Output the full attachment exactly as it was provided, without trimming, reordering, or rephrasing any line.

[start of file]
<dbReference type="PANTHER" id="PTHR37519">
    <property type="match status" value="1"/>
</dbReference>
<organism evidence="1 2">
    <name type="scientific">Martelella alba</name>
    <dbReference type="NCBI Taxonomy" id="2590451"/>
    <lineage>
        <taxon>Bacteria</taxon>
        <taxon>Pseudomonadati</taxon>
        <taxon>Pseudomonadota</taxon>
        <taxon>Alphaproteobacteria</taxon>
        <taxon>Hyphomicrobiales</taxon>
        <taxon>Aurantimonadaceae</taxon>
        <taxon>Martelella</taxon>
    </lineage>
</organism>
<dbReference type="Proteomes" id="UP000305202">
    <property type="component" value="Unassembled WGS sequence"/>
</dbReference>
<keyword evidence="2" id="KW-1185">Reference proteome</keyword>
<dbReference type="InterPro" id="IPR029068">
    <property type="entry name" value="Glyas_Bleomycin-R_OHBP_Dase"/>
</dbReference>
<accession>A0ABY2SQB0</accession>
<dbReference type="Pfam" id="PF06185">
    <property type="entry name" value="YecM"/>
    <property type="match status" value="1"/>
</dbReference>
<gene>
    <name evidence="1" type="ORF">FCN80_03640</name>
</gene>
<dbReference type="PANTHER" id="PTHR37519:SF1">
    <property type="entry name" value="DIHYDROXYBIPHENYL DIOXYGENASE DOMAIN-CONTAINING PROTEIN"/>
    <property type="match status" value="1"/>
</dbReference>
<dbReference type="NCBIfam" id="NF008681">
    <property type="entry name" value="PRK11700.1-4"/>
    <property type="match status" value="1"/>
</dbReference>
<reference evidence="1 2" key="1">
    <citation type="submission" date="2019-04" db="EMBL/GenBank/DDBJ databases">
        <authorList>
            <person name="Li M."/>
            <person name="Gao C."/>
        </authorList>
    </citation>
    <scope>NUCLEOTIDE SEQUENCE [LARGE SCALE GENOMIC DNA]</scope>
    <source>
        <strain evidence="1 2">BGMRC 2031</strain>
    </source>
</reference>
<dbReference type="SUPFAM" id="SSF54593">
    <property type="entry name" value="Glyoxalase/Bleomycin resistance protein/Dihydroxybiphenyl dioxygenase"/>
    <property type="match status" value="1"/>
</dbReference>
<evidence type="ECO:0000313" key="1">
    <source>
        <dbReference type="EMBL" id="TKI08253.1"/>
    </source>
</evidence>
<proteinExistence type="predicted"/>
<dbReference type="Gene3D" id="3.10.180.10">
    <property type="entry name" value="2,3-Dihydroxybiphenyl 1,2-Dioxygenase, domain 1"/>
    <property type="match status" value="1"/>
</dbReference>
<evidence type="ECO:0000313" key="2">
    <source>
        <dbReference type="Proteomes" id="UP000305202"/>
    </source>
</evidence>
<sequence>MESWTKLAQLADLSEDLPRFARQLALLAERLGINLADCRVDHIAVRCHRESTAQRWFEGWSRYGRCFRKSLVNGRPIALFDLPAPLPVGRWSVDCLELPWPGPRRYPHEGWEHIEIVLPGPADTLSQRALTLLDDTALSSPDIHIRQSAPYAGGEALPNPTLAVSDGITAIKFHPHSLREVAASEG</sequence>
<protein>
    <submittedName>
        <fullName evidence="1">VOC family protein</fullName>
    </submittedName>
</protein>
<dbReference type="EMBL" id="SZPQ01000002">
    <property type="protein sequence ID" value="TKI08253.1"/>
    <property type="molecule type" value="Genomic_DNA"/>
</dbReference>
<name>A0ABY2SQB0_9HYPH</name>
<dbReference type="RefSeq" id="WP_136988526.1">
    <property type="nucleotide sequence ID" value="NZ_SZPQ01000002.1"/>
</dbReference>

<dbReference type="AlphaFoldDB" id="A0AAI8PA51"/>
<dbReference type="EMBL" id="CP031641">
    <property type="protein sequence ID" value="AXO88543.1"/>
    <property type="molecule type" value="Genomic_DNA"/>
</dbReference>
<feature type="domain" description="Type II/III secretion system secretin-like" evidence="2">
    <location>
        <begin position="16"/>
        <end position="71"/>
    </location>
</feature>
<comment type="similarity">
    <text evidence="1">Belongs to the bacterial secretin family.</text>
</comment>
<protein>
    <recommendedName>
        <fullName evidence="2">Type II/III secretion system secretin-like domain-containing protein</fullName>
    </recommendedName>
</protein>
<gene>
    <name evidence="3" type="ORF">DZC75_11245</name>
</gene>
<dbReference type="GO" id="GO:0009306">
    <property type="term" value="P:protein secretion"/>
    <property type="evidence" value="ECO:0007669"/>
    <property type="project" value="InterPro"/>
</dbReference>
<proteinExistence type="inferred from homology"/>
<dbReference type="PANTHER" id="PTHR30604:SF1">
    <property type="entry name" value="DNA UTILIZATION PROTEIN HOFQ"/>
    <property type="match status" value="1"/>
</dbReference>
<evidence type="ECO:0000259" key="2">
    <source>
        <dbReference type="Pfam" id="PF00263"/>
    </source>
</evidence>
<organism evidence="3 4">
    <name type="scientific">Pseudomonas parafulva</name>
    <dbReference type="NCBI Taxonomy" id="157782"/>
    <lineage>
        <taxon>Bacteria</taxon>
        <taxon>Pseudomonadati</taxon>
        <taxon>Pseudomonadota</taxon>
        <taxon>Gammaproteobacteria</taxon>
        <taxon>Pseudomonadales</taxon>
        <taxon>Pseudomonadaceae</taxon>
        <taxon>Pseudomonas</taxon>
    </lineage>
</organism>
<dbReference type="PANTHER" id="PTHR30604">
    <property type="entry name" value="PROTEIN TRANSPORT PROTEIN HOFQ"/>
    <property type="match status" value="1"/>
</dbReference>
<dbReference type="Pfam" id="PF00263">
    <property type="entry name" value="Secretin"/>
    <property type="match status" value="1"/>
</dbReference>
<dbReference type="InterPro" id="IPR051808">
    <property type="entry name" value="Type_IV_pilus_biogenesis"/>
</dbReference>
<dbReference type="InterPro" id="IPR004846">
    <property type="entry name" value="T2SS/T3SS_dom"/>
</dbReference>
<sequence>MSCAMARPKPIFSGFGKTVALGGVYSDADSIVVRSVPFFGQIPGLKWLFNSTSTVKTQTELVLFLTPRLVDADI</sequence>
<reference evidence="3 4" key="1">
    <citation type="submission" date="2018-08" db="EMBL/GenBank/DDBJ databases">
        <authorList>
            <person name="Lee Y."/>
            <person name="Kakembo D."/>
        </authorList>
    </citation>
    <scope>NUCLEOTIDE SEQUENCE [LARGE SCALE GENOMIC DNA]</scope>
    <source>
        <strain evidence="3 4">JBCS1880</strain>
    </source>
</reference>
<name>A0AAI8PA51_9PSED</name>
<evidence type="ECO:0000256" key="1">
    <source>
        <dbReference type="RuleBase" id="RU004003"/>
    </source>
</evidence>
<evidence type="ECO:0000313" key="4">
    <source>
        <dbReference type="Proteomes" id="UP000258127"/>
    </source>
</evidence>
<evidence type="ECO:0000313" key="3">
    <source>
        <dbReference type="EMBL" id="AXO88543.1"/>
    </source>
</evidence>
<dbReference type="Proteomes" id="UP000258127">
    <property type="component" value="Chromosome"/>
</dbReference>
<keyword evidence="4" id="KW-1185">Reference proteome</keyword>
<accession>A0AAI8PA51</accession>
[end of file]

<dbReference type="PANTHER" id="PTHR37519">
    <property type="match status" value="1"/>
</dbReference>
<organism evidence="1 2">
    <name type="scientific">Martelella alba</name>
    <dbReference type="NCBI Taxonomy" id="2590451"/>
    <lineage>
        <taxon>Bacteria</taxon>
        <taxon>Pseudomonadati</taxon>
        <taxon>Pseudomonadota</taxon>
        <taxon>Alphaproteobacteria</taxon>
        <taxon>Hyphomicrobiales</taxon>
        <taxon>Aurantimonadaceae</taxon>
        <taxon>Martelella</taxon>
    </lineage>
</organism>
<dbReference type="Proteomes" id="UP000305202">
    <property type="component" value="Unassembled WGS sequence"/>
</dbReference>
<keyword evidence="2" id="KW-1185">Reference proteome</keyword>
<dbReference type="InterPro" id="IPR029068">
    <property type="entry name" value="Glyas_Bleomycin-R_OHBP_Dase"/>
</dbReference>
<accession>A0ABY2SQB0</accession>
<dbReference type="Pfam" id="PF06185">
    <property type="entry name" value="YecM"/>
    <property type="match status" value="1"/>
</dbReference>
<gene>
    <name evidence="1" type="ORF">FCN80_03640</name>
</gene>
<dbReference type="PANTHER" id="PTHR37519:SF1">
    <property type="entry name" value="DIHYDROXYBIPHENYL DIOXYGENASE DOMAIN-CONTAINING PROTEIN"/>
    <property type="match status" value="1"/>
</dbReference>
<dbReference type="NCBIfam" id="NF008681">
    <property type="entry name" value="PRK11700.1-4"/>
    <property type="match status" value="1"/>
</dbReference>
<reference evidence="1 2" key="1">
    <citation type="submission" date="2019-04" db="EMBL/GenBank/DDBJ databases">
        <authorList>
            <person name="Li M."/>
            <person name="Gao C."/>
        </authorList>
    </citation>
    <scope>NUCLEOTIDE SEQUENCE [LARGE SCALE GENOMIC DNA]</scope>
    <source>
        <strain evidence="1 2">BGMRC 2031</strain>
    </source>
</reference>
<dbReference type="SUPFAM" id="SSF54593">
    <property type="entry name" value="Glyoxalase/Bleomycin resistance protein/Dihydroxybiphenyl dioxygenase"/>
    <property type="match status" value="1"/>
</dbReference>
<evidence type="ECO:0000313" key="1">
    <source>
        <dbReference type="EMBL" id="TKI08253.1"/>
    </source>
</evidence>
<proteinExistence type="predicted"/>
<dbReference type="Gene3D" id="3.10.180.10">
    <property type="entry name" value="2,3-Dihydroxybiphenyl 1,2-Dioxygenase, domain 1"/>
    <property type="match status" value="1"/>
</dbReference>
<evidence type="ECO:0000313" key="2">
    <source>
        <dbReference type="Proteomes" id="UP000305202"/>
    </source>
</evidence>
<sequence>MESWTKLAQLADLSEDLPRFARQLALLAERLGINLADCRVDHIAVRCHRESTAQRWFEGWSRYGRCFRKSLVNGRPIALFDLPAPLPVGRWSVDCLELPWPGPRRYPHEGWEHIEIVLPGPADTLSQRALTLLDDTALSSPDIHIRQSAPYAGGEALPNPTLAVSDGITAIKFHPHSLREVAASEG</sequence>
<protein>
    <submittedName>
        <fullName evidence="1">VOC family protein</fullName>
    </submittedName>
</protein>
<dbReference type="EMBL" id="SZPQ01000002">
    <property type="protein sequence ID" value="TKI08253.1"/>
    <property type="molecule type" value="Genomic_DNA"/>
</dbReference>
<name>A0ABY2SQB0_9HYPH</name>
<dbReference type="RefSeq" id="WP_136988526.1">
    <property type="nucleotide sequence ID" value="NZ_SZPQ01000002.1"/>
</dbReference>

<dbReference type="AlphaFoldDB" id="A0AAI8PA51"/>
<dbReference type="EMBL" id="CP031641">
    <property type="protein sequence ID" value="AXO88543.1"/>
    <property type="molecule type" value="Genomic_DNA"/>
</dbReference>
<feature type="domain" description="Type II/III secretion system secretin-like" evidence="2">
    <location>
        <begin position="16"/>
        <end position="71"/>
    </location>
</feature>
<comment type="similarity">
    <text evidence="1">Belongs to the bacterial secretin family.</text>
</comment>
<protein>
    <recommendedName>
        <fullName evidence="2">Type II/III secretion system secretin-like domain-containing protein</fullName>
    </recommendedName>
</protein>
<gene>
    <name evidence="3" type="ORF">DZC75_11245</name>
</gene>
<dbReference type="GO" id="GO:0009306">
    <property type="term" value="P:protein secretion"/>
    <property type="evidence" value="ECO:0007669"/>
    <property type="project" value="InterPro"/>
</dbReference>
<proteinExistence type="inferred from homology"/>
<dbReference type="PANTHER" id="PTHR30604:SF1">
    <property type="entry name" value="DNA UTILIZATION PROTEIN HOFQ"/>
    <property type="match status" value="1"/>
</dbReference>
<evidence type="ECO:0000259" key="2">
    <source>
        <dbReference type="Pfam" id="PF00263"/>
    </source>
</evidence>
<organism evidence="3 4">
    <name type="scientific">Pseudomonas parafulva</name>
    <dbReference type="NCBI Taxonomy" id="157782"/>
    <lineage>
        <taxon>Bacteria</taxon>
        <taxon>Pseudomonadati</taxon>
        <taxon>Pseudomonadota</taxon>
        <taxon>Gammaproteobacteria</taxon>
        <taxon>Pseudomonadales</taxon>
        <taxon>Pseudomonadaceae</taxon>
        <taxon>Pseudomonas</taxon>
    </lineage>
</organism>
<dbReference type="PANTHER" id="PTHR30604">
    <property type="entry name" value="PROTEIN TRANSPORT PROTEIN HOFQ"/>
    <property type="match status" value="1"/>
</dbReference>
<dbReference type="Pfam" id="PF00263">
    <property type="entry name" value="Secretin"/>
    <property type="match status" value="1"/>
</dbReference>
<dbReference type="InterPro" id="IPR051808">
    <property type="entry name" value="Type_IV_pilus_biogenesis"/>
</dbReference>
<dbReference type="InterPro" id="IPR004846">
    <property type="entry name" value="T2SS/T3SS_dom"/>
</dbReference>
<sequence>MSCAMARPKPIFSGFGKTVALGGVYSDADSIVVRSVPFFGQIPGLKWLFNSTSTVKTQTELVLFLTPRLVDADI</sequence>
<reference evidence="3 4" key="1">
    <citation type="submission" date="2018-08" db="EMBL/GenBank/DDBJ databases">
        <authorList>
            <person name="Lee Y."/>
            <person name="Kakembo D."/>
        </authorList>
    </citation>
    <scope>NUCLEOTIDE SEQUENCE [LARGE SCALE GENOMIC DNA]</scope>
    <source>
        <strain evidence="3 4">JBCS1880</strain>
    </source>
</reference>
<name>A0AAI8PA51_9PSED</name>
<evidence type="ECO:0000256" key="1">
    <source>
        <dbReference type="RuleBase" id="RU004003"/>
    </source>
</evidence>
<evidence type="ECO:0000313" key="4">
    <source>
        <dbReference type="Proteomes" id="UP000258127"/>
    </source>
</evidence>
<evidence type="ECO:0000313" key="3">
    <source>
        <dbReference type="EMBL" id="AXO88543.1"/>
    </source>
</evidence>
<dbReference type="Proteomes" id="UP000258127">
    <property type="component" value="Chromosome"/>
</dbReference>
<keyword evidence="4" id="KW-1185">Reference proteome</keyword>
<accession>A0AAI8PA51</accession>